The New York Department of State has launched 132 investigations into housing bias, which include allegations from Newsday’s “Long Island Divided” report.
Almost two years after Newsday’s groundbreaking ‘Long Island Divided’ report, 18 real estate agents are at risk of losing their licensure for violating fair housing regulations during the publication’s three-year undercover investigation.
First reported by Newsday on April 9, the New York Department of State (NYDS) is making good on its promise to crack down on fair housing violations after the New York State Senate released a scathing report about housing discrimination in January. The NYDS has launched 132 investigations of agents, brokers and real estate instructors, 52 of which are directly related to the ‘Long Island Divided’ report.
“What we’ve seen in the past year or so is an increase in the number of government agencies who have started to take an active role in enforcement,” lawyer and New York State Association of Realtors instructor Alfred Fazio told Newsday. “The message is clear that systemic racism does exist … [and] it’s not going to be tolerated, and appropriate action is going to be taken.”
So far, NYDS has only revoked Anne Marie Queally Bechand’s license — the first agent since 1997 to lose their license due to fair housing violations. Queally Bechand was featured in the Newsday report for her treatment of Black undercover testers, who she required to provide prequalification letters before showing listings. Queally Bechand didn’t have the same standards for white testers, to who she agreed to show listings without prequalification.
As for the other 131 agents under the spotlight, three cases have been closed, as one agent is deceased and the other’s license is two years past due. Another three agents have appealed their license revocation, alongside three real estate instructors who deny violating New York State’s three-hour fair housing training minimum.
Of the 18 agents featured in the Newsday investigation, only four agents have had hearings. The others’ hearings are scheduled from April through June, where the NYDS will decide whether to renew their licenses, suspend them or permanently revoke them.
“Combating housing discrimination is an incredibly important priority for the agency,” Division of Human Rights interim commissioner Johnathan Smith said of Governor Andrew Cuomo’s announcement that the state can revoke real estate licenses as a violation of human rights law. “We can and we should evaluate what’s happening in those cases [to see] if there are changes or efficiencies or other tweaks we can make to our process to get to a more just outcome.”
In November 2019, Newsday released ‘Long Island Divided,’ a three-year investigative report that revealed a portion of the alleged, long-standing discrimination homebuyers and homesellers of color experienced in the area. Twenty-five trained testers met with 93 real estate agents to inquire about purchasing a home.
The results shocked the industry, as agents discriminated against Black testers 49 percent of the time, Hispanic testers 39 percent of the time, and Asian testers 19 percent of the time. Examples of discrimination included asking testers of color to prove their financial qualification (e.g. prequalification letters, etc.) and steering white testers from majority-minority neighborhoods and vice versa.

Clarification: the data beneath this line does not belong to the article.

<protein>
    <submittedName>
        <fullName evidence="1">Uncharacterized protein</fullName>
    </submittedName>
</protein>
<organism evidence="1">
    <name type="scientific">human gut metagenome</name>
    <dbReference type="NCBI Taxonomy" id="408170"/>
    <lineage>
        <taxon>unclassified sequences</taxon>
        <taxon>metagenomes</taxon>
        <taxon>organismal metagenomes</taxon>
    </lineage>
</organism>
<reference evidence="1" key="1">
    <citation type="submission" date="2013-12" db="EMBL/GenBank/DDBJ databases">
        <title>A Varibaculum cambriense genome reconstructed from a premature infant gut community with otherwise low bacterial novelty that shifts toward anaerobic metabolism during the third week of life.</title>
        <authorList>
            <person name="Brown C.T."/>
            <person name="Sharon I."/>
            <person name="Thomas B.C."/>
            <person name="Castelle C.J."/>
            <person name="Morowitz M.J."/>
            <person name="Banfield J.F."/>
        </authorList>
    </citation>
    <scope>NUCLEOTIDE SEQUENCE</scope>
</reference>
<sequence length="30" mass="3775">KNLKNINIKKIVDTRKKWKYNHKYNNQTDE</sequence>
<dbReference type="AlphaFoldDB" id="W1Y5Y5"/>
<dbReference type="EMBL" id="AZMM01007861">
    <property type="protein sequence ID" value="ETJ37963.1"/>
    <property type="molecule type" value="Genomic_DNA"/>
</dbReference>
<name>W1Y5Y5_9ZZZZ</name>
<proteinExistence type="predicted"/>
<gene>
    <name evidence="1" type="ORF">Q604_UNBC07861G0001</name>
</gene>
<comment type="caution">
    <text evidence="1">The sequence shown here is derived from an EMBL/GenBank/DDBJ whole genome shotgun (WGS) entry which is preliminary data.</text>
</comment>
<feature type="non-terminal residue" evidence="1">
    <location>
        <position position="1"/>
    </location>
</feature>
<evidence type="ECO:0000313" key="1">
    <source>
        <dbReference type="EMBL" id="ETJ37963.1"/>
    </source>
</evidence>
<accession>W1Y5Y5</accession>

In the 17 months since the report New York State legislators have held multiple hearings about Newsday‘s findings, one of which where Coldwell Banker CEO M. Ryan Gorman was the sole attendee. The New York Division of Human Rights has also been charged with speeding up complaint settlements, which took an average of 199 days according to Newsday.
Some of the nation’s largest brokerages doubled down on their commitment to diversity and creating more robust discrimination policies, while The National Association of Realtors enhanced its fair housing training. NAR President Charlie Oppler also issued a landmark apology for the associations’ past support of redlining and other discriminatory practices.
“What Realtors did was an outrage to our morals and our ideals. It was a betrayal of our commitment to fairness and equality. I’m here today, as the President of the National Association of Realtors, to say that we were wrong,” Oppler said in a November press release. “We can’t go back to fix the mistakes of the past, but we can look at this problem squarely in the eye. And, on behalf of our industry, we can say that what Realtors did was shameful, and we are sorry.”
“Because of our past mistakes, the real estate industry has a special role to play in the fight for fair housing,” he added.
This month is the 53rd anniversary of the Fair Housing Act, which prohibits housing discrimination on the basis of race, color, religion, national origin, sex, disability, and family status. The U.S. Department of Housing and Urban Discrimination has launched a month-long celebration with access to free training for real estate professionals.